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Review: Gash Theatre Makes a Thirsttrap©️, live streamed

Some years ago, a friend offered to accompany me to the theatre, with just one condition; “none of that weird shit”. We eventually agreed upon The Angry Brigade at Bush Theatre, a fantastic play about 1980s domestic terrorism. To me, perfectly normal viewing. I’m reminded of this now as I wonder just what she would have made of Gash Theatre Makes a ThirstTrap©, because trust me, this is some really weird shit indeed. Where to even begin? There’s no story arc to Gash Theatre Makes a ThirstTrap©. Instead a series of stand-alone pieces played out in 280A, an address…

Summary

Rating

Excellent

For some this will be a compelling and thought-provoking piece of performance art that questions and contrasts. To others, it’s probably just going to be some seriously weird shit.

User Rating: 4.56 ( 5 votes)

Some years ago, a friend offered to accompany me to the theatre, with just one condition; “none of that weird shit”. We eventually agreed upon The Angry Brigade at Bush Theatre, a fantastic play about 1980s domestic terrorism. To me, perfectly normal viewing. I’m reminded of this now as I wonder just what she would have made of Gash Theatre Makes a ThirstTrap©, because trust me, this is some really weird shit indeed.

Where to even begin? There’s no story arc to Gash Theatre Makes a ThirstTrap©. Instead a series of stand-alone pieces played out in 280A, an address where it appears one hell of a house party is going on. As each scene plays out and the camera takes us seamlessly through them, it feels like we are a voyeur to this party, albeit at times a very confused voyeur. There is though a common thread throughout; sexuality, femininity, and how that fits into the modern world.

The variation between scenes is what makes this watchable, provided you are not too easily offended – saying that, the argument that freely available music videos are more explicit is one that could be easily made. Very rarely does a moment outstay its welcome. From Nathalie Ellis-Einhorn’s lip synced film scenes, through to Maddie Flint’s provocative drag performances, all via rooftop scenes curated by the third member of the team, Clodagh Chapman, there is plenty to sink your teeth into, in whatever way you wish to consume this madness. On one level it is simply utterly compelling viewing, a joy for film buffs to play spot the reference (which I must confess were often beyond me, I wouldn’t know my James Cagney from Humphrey Bogart), on another level, it is thought provoking and often utterly eye boggling.

Ellis-Einhorn’s lip-synced scenes of old classic films are a personal highlight. They offer stark contrast; the film dialogue jars uneasily against the sight of the provocatively dressed performer, words taking on a very different feel in this new environment, demonstrating how far we have come from a time when the male lead could casually call a woman a dame and give a backhanded slap to calm down the usually hysterical woman. Some might say a more innocent time of film, others would say a time when male chauvinism was unhealthily prevalent. Either way, you are left wondering quite what to make of it all and plenty to discuss afterwards.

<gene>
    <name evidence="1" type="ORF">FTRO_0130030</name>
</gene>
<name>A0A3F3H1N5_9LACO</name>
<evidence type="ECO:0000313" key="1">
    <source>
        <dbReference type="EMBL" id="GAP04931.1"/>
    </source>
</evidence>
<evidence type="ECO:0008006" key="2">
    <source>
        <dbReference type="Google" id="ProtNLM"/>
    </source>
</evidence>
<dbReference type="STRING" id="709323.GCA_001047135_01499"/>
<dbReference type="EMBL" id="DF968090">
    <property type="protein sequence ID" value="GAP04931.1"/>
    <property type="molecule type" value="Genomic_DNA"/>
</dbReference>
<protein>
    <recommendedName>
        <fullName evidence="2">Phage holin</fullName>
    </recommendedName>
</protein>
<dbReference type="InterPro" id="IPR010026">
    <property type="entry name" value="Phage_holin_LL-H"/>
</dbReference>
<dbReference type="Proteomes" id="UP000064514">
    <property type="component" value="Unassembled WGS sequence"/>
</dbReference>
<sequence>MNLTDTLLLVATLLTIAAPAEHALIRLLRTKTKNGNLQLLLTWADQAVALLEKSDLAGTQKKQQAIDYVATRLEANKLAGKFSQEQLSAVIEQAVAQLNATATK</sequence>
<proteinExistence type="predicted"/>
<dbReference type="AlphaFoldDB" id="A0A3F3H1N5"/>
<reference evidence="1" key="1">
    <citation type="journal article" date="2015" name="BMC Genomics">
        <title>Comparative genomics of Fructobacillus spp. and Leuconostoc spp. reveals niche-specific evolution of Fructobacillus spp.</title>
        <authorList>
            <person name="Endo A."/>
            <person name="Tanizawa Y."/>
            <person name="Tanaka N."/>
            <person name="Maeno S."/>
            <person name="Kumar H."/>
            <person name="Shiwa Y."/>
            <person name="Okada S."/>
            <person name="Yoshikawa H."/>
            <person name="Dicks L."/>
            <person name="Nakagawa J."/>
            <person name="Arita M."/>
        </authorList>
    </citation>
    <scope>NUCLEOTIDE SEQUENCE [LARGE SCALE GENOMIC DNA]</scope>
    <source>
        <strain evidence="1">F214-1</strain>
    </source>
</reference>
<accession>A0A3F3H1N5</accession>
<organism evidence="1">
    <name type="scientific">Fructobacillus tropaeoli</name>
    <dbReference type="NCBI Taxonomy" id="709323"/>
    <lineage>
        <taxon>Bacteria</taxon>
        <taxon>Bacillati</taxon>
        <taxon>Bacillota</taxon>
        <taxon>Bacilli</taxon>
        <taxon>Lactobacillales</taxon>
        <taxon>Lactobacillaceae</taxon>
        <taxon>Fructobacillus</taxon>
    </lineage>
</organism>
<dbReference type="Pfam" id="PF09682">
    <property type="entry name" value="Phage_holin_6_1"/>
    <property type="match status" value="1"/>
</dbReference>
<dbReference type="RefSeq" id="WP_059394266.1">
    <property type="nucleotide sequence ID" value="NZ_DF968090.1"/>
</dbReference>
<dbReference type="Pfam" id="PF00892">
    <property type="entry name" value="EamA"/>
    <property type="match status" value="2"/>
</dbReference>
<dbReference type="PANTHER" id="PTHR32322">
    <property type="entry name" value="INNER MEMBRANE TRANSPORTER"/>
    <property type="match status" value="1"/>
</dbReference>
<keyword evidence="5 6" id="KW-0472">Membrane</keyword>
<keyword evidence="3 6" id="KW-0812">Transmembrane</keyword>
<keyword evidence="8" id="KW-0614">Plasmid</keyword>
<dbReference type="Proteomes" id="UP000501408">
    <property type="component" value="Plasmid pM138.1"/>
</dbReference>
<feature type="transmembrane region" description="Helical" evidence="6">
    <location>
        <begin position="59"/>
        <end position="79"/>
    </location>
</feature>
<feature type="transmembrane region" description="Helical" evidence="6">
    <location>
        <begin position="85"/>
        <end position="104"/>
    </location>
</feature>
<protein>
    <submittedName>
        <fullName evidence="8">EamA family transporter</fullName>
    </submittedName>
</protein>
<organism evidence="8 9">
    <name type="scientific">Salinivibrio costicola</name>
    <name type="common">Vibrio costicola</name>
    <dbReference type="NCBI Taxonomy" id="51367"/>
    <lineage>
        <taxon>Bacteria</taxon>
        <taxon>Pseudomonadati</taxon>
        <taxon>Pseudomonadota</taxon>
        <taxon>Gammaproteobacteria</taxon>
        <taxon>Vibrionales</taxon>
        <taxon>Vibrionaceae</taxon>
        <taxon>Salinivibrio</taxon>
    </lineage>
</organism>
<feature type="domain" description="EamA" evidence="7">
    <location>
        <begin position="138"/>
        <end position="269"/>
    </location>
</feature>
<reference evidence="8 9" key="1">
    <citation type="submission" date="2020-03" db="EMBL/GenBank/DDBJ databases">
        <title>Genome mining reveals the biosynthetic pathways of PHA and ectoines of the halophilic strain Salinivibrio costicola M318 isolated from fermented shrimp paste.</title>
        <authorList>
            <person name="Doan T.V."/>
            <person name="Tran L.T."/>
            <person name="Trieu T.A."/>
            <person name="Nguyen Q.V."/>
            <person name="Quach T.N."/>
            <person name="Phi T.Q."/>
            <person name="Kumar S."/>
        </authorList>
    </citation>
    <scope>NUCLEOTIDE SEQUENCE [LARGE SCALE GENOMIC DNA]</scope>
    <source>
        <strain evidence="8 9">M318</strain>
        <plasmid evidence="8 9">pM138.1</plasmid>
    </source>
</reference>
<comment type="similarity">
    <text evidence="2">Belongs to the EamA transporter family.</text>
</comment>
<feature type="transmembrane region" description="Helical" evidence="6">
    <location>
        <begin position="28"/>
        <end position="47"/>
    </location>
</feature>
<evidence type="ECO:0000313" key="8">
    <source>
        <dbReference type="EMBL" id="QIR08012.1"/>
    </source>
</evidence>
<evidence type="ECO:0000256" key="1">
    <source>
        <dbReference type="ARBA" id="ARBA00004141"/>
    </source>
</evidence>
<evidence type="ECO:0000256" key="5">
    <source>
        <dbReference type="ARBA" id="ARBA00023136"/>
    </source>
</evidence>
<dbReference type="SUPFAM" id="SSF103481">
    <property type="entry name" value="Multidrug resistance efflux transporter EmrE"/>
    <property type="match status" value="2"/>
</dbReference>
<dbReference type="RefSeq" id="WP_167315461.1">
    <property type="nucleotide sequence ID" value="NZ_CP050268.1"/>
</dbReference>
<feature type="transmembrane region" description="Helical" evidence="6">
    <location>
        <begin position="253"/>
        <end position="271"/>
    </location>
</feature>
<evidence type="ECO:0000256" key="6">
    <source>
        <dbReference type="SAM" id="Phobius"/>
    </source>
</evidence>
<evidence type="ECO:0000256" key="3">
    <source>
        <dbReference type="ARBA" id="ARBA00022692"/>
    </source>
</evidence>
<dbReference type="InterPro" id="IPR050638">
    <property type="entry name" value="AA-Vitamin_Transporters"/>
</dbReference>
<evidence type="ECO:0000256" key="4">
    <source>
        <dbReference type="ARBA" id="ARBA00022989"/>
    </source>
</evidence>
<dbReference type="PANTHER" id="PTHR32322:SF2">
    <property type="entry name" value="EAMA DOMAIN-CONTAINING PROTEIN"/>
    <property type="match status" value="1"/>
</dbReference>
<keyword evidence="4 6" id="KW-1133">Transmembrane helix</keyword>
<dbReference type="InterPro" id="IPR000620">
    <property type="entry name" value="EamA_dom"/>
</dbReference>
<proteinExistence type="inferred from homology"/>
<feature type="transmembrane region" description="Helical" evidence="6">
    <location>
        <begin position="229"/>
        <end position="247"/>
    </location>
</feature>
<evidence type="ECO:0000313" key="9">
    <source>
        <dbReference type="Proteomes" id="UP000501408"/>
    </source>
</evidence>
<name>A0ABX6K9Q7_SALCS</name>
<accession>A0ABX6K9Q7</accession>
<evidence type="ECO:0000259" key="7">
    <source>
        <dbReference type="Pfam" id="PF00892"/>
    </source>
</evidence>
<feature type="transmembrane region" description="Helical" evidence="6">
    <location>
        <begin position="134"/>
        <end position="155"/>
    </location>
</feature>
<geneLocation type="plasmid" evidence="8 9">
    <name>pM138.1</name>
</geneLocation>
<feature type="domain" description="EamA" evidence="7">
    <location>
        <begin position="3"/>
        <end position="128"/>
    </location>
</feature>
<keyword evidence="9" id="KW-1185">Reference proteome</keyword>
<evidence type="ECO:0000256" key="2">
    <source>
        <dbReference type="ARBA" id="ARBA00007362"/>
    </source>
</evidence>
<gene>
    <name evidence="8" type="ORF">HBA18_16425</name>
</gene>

Nearly every scene offers such contrast of the fine line between titillation and empowerment. This is played out perhaps most powerfully in the bathroom, where they attempt to take even more sexually explicit selfies whilst sound bites talk of the objectification of woman. Again, contrast and questioning is everywhere. The way this then transitions effortlessly into a performance of the Spice Girls Wannabe is just faultless and joyous.

Whilst some moments may go over your head, at no time is it so self-absorbed that to not understand is to not enjoy. If you can’t always fully fathom out the meaning you can still enjoy the well-crafted visual.

Gash Theatre Makes a ThirstTrap©  is intriguing, utterly compelling viewing, perfect for the theatre lover who enjoys a challenge. I doubt though I would recommend it to my friend, I have a feeling she would simply find it some seriously weird shit indeed.

Written and performed by: Maddie Flint, Nathalie Ellis-Einhorn & Clodagh Chapman
Filmed by: Andrew Perry

This show is available on Wednesday 25 November and Wednesday 2 December, at 8pm. Tickets are free but donations are welcome.

About Rob Warren

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Rob accidently ended up working in social housing as a temporary thing. That was ten years ago and hasn't got around to leaving just yet as it fits nicely in with his political views of the world. Started out writing music reviews. Spent many a happy night propping up bars in the back rooms of London's dodgiest music venues. Whilst he is still looking out for the next great band, Rob eventually got into theatre as you get to sit down rather than stand. Theatre was also kinder on the hearing, which had never recovered fully from the last Primal Scream gig he attended. Like his work, Rob tends to like his plays a little social leaning, which probably explains why he struggles to find people to go with him half the time.